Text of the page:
A boundary survey determines the property lines of a parcel of land described in a deed. It will also indicate the extent of any easements or encroachments and may show the limitations imposed on the property by state or local regulations.
A boundary survey is strongly recommended before buying, subdividing, improving or building on land. Surveying the parcel before these activities ensures that the expense and frustration of defending a lawsuit, moving a building, or resolving a boundary dispute can be avoided.
The surveyor thoroughly examines the historical records relating to the land in question and often all lands surrounding it. In addition to the Registry of Deeds this research may include: the Registry of Probate, county commissioners’ offices, town offices, historical associations and the Department of Transportation. The surveyor may also talk with prior owners and ad joiners.
The field work begins after the research and involves establishing a control network of known points called a traverse. The points are used to search for and locate existing monuments and other evidence of the boundaries. Although the field portion of a survey is the most visible phase of surveying, it usually represents only a third of the entire project.
The results of the field work are compared with the research and the surveyor then reconciles all the information to arrive at a final conclusion about the boundaries. A second field trip is then needed to set the new monuments. Finally, the surveyor will draft a plan, prepare a legal description and write a report.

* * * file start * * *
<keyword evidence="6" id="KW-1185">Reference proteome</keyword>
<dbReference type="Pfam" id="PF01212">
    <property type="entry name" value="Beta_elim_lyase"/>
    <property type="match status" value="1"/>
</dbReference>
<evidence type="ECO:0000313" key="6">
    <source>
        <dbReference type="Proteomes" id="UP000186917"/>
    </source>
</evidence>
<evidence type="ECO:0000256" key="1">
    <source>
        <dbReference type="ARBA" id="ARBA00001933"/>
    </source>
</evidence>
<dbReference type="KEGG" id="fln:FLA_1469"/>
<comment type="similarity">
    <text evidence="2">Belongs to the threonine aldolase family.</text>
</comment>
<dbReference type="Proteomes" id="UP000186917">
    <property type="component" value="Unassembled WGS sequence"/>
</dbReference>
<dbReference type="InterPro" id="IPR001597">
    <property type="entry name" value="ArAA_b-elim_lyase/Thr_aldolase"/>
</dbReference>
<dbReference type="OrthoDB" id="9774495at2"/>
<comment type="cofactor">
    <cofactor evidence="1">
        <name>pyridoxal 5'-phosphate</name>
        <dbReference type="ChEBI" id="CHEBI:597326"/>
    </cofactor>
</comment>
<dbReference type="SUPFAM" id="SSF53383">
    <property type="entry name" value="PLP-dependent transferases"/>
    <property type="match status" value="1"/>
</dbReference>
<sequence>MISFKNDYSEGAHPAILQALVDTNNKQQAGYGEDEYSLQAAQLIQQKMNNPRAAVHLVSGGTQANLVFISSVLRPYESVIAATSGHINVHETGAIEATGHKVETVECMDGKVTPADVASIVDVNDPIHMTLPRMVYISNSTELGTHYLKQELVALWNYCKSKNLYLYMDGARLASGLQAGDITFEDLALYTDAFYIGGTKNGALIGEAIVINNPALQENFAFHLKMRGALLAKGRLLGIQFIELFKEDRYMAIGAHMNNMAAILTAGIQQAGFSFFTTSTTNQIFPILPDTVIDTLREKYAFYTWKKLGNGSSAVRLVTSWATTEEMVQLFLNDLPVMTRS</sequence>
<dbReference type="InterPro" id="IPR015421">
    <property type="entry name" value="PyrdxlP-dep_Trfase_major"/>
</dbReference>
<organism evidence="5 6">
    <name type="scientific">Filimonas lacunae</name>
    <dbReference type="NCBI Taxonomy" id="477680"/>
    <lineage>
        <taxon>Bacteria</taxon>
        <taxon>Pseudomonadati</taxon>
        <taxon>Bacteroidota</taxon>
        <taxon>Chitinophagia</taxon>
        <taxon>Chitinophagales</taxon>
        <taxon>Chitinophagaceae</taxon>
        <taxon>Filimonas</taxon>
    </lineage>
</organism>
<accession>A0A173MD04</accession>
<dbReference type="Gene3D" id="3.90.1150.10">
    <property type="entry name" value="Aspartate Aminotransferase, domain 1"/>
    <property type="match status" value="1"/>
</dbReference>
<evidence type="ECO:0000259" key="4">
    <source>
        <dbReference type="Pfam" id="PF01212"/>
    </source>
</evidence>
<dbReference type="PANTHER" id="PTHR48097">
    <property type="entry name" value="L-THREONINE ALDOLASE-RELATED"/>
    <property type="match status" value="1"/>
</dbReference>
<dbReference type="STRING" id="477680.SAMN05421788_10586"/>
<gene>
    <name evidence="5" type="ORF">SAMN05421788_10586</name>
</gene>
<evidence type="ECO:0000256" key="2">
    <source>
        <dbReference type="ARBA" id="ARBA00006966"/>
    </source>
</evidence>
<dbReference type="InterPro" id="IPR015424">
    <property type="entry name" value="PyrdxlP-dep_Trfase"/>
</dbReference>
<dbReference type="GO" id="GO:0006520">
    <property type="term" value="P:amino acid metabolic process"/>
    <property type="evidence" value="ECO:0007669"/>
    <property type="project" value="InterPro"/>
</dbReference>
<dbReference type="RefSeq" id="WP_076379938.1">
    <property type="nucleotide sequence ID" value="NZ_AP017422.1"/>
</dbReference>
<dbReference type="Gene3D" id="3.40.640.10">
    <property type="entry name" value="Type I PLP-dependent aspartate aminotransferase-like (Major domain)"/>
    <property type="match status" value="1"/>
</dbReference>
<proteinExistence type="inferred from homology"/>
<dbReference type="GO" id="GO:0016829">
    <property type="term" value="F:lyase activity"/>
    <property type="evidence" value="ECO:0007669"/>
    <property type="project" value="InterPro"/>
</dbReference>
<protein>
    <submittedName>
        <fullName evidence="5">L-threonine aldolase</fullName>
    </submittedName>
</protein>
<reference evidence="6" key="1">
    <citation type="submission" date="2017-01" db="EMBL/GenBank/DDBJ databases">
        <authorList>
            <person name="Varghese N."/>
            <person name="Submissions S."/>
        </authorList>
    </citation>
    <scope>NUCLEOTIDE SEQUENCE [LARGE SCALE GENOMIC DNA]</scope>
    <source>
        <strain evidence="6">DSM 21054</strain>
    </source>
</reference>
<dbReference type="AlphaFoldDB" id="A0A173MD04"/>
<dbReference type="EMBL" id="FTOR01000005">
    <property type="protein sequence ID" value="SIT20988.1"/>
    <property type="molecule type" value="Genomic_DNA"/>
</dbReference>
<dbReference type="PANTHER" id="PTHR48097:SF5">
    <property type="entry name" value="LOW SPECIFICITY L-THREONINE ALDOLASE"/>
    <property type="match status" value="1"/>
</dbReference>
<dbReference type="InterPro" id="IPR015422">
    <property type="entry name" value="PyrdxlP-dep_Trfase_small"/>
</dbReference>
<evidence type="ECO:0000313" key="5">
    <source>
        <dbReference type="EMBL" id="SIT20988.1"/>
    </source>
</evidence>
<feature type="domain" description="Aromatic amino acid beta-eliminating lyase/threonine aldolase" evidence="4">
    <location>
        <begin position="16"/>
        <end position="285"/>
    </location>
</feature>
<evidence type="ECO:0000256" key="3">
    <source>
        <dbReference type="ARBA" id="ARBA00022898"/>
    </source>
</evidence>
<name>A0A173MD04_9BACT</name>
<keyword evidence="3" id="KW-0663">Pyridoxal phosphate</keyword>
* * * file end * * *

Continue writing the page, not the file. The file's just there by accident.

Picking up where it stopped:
The cost of a boundary survey depends on many variables, some of which can not be known until after the work has started. The size, terrain, vegetation, location and season affect the charges and can usually be estimated fairly accurately. However, the surveyor will not know if deeded monuments are missing or if they conflict with the description until well into the survey.
The complexity of the research is also usually not known until the surveyor begins the actual work. Some parcels have passed through many owners over the years. Some may have added adjacent parcels or sold off portions of the orginal lot. The more outparcels and consolidations there have been, the more complex and costly the research becomes. Many deeds are “abutter deeds” which use the neighbors’ names to define boundaries. In some cases it may be necessary to research parcels far removed from the land being surveyed to assemble the jigsaw puzzle of old deeds and it is not unusual for the research to account for 50% or more of the total survey cost.
Depending on the services agreed on, a boundary survey may produce:
- Monuments at all property corners
- A written description of the property
- A plan of the property
- A report explaining the basis of decisions and judgements made to determine the boundaries.
This also depends on what the client and the surveyor have agreed to. Monuments may include wooden posts, iron pins or pipes, marked trees or concrete monuments. Maine survey standards require that each monument set by a surveyor must clearly show his or her license number. Additionally, you may want to have the surveyor blaze and/or paint trees along the boundary line.